How BRRRR Hurts the Market
While it may sound like a win-win — investors are able to fix up homes that may have been bringing local property values down while renters get access to freshly rehabbed living spaces — it has actually reduced the available low-priced inventory for buyers, which often would've gone to lower-income or first-time buyers.
As a double whammy, once these properties have been remodeled and are finally back on the market and ready to rent, they are normally listed at a much higher rate than they would have been before, pricing many of those same people out of the rental market as well.
The Pandemic Has Lowered the Profitability of BRRRRs
The real estate market is at an all-time high, according to Crissi Cole, founder and CEO of Penny Finance, thanks to the buying frenzy created by COVID-19. "It feels like everyone in America bought a house. Why? Rates were low low low, so money was cheap," she said, adding that those lower rates gave investors even more buying power thanks to the lower monthly mortgage payments on their new rental properties. Once the inventory dried up, people were offering way above asking price to be able to get into a new home. "That drove home prices up," she continues, explaining how the increased values went across the board, even hitting those typically more affordable properties. "So, the fixer-upper that you could buy five years ago for $300,000 is now $500,000 to $800,000 depending on the location."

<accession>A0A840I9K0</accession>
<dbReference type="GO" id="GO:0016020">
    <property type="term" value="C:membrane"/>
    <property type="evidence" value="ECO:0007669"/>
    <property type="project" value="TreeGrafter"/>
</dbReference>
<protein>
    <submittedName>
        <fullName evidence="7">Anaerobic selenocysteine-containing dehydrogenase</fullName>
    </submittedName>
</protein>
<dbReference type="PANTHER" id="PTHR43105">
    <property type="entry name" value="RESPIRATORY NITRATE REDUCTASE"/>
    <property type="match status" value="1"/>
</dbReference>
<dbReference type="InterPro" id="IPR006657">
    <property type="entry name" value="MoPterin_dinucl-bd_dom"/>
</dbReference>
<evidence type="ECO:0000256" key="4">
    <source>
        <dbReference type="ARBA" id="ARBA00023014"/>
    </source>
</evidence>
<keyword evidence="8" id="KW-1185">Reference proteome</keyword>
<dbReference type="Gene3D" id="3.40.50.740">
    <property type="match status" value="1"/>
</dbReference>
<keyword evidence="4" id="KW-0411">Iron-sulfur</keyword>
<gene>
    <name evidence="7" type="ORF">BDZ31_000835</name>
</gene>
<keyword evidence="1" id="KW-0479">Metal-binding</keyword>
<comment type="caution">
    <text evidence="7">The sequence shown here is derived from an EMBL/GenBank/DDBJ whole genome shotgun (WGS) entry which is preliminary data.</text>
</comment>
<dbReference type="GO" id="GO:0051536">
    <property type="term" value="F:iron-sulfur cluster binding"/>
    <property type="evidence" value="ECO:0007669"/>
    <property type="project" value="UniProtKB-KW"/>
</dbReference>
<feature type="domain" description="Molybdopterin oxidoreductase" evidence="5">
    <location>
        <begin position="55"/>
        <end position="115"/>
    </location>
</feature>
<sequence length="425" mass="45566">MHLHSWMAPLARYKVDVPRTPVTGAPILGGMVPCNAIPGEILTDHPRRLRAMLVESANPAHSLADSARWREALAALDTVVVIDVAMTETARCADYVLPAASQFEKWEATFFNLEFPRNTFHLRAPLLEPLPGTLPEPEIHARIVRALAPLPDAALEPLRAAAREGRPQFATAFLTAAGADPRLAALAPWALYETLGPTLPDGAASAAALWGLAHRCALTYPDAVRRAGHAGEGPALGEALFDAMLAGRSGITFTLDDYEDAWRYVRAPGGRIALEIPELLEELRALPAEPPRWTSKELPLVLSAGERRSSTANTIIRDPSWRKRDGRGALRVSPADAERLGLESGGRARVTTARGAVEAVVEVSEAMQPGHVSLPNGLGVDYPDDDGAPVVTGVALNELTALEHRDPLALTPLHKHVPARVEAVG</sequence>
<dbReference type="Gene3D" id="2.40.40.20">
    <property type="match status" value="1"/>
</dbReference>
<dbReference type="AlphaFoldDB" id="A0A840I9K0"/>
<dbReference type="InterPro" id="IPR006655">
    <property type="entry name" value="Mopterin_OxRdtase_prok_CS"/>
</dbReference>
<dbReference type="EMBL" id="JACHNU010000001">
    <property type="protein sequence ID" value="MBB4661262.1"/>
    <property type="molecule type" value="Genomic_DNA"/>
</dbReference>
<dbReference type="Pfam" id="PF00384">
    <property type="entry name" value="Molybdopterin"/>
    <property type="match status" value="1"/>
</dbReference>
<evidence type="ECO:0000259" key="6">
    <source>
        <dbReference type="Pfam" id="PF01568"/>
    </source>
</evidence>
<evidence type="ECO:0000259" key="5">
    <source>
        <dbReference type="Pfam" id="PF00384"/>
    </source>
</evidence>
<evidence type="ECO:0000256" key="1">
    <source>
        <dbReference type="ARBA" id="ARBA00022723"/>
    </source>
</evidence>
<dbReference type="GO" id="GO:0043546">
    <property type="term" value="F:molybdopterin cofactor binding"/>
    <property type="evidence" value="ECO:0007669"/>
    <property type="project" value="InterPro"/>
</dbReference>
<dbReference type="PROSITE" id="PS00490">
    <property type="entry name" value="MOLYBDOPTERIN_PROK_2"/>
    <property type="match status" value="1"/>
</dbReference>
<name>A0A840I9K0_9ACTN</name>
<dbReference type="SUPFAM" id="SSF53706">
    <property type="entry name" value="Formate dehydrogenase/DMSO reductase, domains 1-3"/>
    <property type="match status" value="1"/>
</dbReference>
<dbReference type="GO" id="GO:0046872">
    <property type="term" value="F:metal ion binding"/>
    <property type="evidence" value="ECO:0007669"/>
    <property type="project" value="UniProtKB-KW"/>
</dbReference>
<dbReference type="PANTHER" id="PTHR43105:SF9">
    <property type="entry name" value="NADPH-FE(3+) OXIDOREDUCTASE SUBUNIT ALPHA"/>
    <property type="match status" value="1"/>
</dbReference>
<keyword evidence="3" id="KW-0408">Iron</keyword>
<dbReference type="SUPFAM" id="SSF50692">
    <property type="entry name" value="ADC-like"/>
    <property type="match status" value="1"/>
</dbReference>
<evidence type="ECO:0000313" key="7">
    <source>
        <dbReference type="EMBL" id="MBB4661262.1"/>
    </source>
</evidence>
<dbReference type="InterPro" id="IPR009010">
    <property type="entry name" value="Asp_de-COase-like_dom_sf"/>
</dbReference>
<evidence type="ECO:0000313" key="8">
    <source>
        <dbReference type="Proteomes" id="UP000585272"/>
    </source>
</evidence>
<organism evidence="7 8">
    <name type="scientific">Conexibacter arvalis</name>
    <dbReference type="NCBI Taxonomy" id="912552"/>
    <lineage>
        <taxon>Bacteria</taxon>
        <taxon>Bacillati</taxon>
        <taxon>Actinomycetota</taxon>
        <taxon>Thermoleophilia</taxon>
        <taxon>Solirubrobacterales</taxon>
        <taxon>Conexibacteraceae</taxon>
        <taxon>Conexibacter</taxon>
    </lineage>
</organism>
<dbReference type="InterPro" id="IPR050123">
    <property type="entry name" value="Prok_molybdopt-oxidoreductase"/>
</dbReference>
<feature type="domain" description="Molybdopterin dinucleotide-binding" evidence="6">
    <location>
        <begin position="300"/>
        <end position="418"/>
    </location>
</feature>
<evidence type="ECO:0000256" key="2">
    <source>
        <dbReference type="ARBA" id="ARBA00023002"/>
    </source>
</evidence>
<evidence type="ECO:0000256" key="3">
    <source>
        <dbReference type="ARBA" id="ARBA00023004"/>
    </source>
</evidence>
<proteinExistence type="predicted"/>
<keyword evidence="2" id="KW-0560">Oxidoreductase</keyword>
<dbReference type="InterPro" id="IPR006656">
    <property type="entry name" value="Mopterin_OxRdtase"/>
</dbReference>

On top of that, Cole says that rate hikes caused mortgage payments to go up along with them, which meant that investors needed to charge higher rental payments. "Who can pay more in rent when wages haven't kept up? There is less money to be made because of this."
In addition to all that, inflation has also hurt investors. "The cost of construction and renovation materials has risen in recent years, which can make the rehab phase of the BRRRR strategy more expensive and reduce potential profit margins," adds Carey.
Renters Can’t Afford to Keep up With Costs Either